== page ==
• Check with other cancer medical providers in your area. Many serve all patients, no matter where they receive treatment.
  • Contact the national offices of large cancer nonprofits to see if they have a local chapter in your area.
  • Contact local nonprofits that offer programs for your type of cancer.
  • Check with faith-based organizations, local libraries, community centers, and health departments.
  • For seniors, reach out to your local Area Agency on Aging.
  • Ask other people with cancer and their caregivers you meet along the way.


Explore Our Vetted Support Services List

There are many resources and organizations offering cancer information and all types of support for people diagnosed with cancer and those around them. But it can be tricky and take a lot of time to sort through them to find sources that are reliable, and have what you are looking for.
The vetted resource lists on the Resources document at right may have everything you need–or it is a good place to start if you prefer to do your own research. We’ve also added phone numbers if you prefer to call and speak to someone.

Resources Bag It Cancer

Curb Your Cancer Risk:  30-day Checklist of Healthy Choices

Curb Your Cancer Risk: 30-day Checklist of Healthy Choices

Some good news about cancer…

It is estimated that nearly half of cancer deaths worldwide can be prevented, according to recently published medical research. Some cancers are out of our control, but we can make choices about our habits and the way we live to reduce our risk of cancer.  Here are some examples:

  • Don’t use tobacco
  • Protect your skin from the sun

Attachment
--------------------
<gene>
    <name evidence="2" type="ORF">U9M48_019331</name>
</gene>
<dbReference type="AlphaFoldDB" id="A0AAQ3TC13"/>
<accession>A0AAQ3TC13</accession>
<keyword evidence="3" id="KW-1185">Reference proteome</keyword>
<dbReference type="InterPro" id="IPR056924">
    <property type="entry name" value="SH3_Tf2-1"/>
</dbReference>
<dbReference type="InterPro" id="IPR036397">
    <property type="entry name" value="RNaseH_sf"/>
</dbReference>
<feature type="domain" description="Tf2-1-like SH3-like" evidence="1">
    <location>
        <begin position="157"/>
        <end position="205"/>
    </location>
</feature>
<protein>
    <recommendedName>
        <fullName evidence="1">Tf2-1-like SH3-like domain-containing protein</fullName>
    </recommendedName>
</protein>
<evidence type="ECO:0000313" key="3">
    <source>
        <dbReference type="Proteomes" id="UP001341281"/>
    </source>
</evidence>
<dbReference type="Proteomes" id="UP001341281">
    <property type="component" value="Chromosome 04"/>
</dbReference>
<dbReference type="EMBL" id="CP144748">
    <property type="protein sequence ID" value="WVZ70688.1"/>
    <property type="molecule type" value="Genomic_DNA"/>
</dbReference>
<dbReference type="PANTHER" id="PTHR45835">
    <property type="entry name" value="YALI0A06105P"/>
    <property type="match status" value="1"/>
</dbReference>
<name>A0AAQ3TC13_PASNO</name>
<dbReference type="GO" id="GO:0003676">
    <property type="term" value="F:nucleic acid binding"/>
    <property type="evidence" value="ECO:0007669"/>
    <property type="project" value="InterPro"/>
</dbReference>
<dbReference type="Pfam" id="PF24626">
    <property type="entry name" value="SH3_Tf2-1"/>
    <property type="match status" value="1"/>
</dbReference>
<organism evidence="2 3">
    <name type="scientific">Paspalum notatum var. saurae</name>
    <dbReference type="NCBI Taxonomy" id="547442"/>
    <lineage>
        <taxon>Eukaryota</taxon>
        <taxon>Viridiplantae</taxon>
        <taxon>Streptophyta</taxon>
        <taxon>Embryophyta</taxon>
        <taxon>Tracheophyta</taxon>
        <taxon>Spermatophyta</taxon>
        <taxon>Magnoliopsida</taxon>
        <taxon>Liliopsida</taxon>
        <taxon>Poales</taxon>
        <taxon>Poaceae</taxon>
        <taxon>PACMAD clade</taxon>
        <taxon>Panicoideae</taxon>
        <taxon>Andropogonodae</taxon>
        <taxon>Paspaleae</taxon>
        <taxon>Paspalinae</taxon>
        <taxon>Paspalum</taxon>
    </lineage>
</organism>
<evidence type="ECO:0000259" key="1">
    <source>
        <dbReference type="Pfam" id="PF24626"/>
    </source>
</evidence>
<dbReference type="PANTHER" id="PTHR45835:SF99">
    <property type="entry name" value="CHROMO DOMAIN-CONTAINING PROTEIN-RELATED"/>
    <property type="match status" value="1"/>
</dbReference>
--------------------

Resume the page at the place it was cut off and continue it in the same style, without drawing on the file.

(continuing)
• Eat a plant-based diet
  • Limit alcohol
  • Maintain a healthy weight and move, move, move
  • Get vaccinated against HPV and hepatitis B
  • Practice safer sex and avoid risky behaviors
  • Reduce your exposure to indoor and outdoor air pollution

Finally, know your family medical history and share it with your doctors. Most people do not have a family history of cancer so getting the cancer screenings your doctors recommend for your particular situation is important. Early detection can lead to better outcomes.

The American Institute for Cancer Research offers a free 30-day checklist to help you eat well, move more and make healthy lifestyle choices to reduce your cancer risk. Find it here along with other cancer prevention resources.


The Institute for Cancer Research (AICR) Cancer Health Check helps you learn more about your choices and how you can stack the odds in your favor.

National Cancer Institute (NCI)  Cancer Causes and Prevention

Prevent Cancer Foundation 

KGUN 9: ‘Bag It’ helps cancer patients navigate the road to recovery

KGUN 9: ‘Bag It’ helps cancer patients navigate the road to recovery

doctor patient bag it bagKGUN 9 News Anchor and Reporter Pat Parris Interviews colon cancer survivor Ingrid Jacobs and Bag It Cancer’s Executive Director Mindy Griffith about the impact the resources in the Bag It Bag have had on cancer patients.  Every month KGUN 9 features a local nonprofit for our Giving Project and Bag It is their charity for the month of February, 2023.

We invite you to make a donation to Bag It at KGUN 9’s Giving Project page. Their partners in the Giving Project, the Community Foundation for Southern Arizona, will match the first $500 in donations.